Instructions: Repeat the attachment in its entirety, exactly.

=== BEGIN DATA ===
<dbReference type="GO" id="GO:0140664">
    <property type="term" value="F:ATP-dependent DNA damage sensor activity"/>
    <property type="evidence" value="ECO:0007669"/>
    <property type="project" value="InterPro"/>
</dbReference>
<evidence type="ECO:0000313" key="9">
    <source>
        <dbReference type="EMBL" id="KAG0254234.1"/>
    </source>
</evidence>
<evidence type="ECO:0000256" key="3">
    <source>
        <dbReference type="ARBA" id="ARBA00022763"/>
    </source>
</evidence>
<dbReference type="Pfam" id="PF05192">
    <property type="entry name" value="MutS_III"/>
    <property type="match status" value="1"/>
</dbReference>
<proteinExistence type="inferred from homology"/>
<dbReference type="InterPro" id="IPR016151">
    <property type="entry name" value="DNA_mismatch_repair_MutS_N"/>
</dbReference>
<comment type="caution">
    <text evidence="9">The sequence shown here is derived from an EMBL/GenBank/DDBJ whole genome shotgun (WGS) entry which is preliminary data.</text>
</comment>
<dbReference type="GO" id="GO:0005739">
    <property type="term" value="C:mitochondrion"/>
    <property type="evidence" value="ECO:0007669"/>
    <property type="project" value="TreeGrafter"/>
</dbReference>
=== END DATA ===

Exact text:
<dbReference type="GO" id="GO:0140664">
    <property type="term" value="F:ATP-dependent DNA damage sensor activity"/>
    <property type="evidence" value="ECO:0007669"/>
    <property type="project" value="InterPro"/>
</dbReference>
<evidence type="ECO:0000313" key="9">
    <source>
        <dbReference type="EMBL" id="KAG0254234.1"/>
    </source>
</evidence>
<evidence type="ECO:0000256" key="3">
    <source>
        <dbReference type="ARBA" id="ARBA00022763"/>
    </source>
</evidence>
<dbReference type="Pfam" id="PF05192">
    <property type="entry name" value="MutS_III"/>
    <property type="match status" value="1"/>
</dbReference>
<proteinExistence type="inferred from homology"/>
<dbReference type="InterPro" id="IPR016151">
    <property type="entry name" value="DNA_mismatch_repair_MutS_N"/>
</dbReference>
<comment type="caution">
    <text evidence="9">The sequence shown here is derived from an EMBL/GenBank/DDBJ whole genome shotgun (WGS) entry which is preliminary data.</text>
</comment>
<dbReference type="GO" id="GO:0005739">
    <property type="term" value="C:mitochondrion"/>
    <property type="evidence" value="ECO:0007669"/>
    <property type="project" value="TreeGrafter"/>
</dbReference>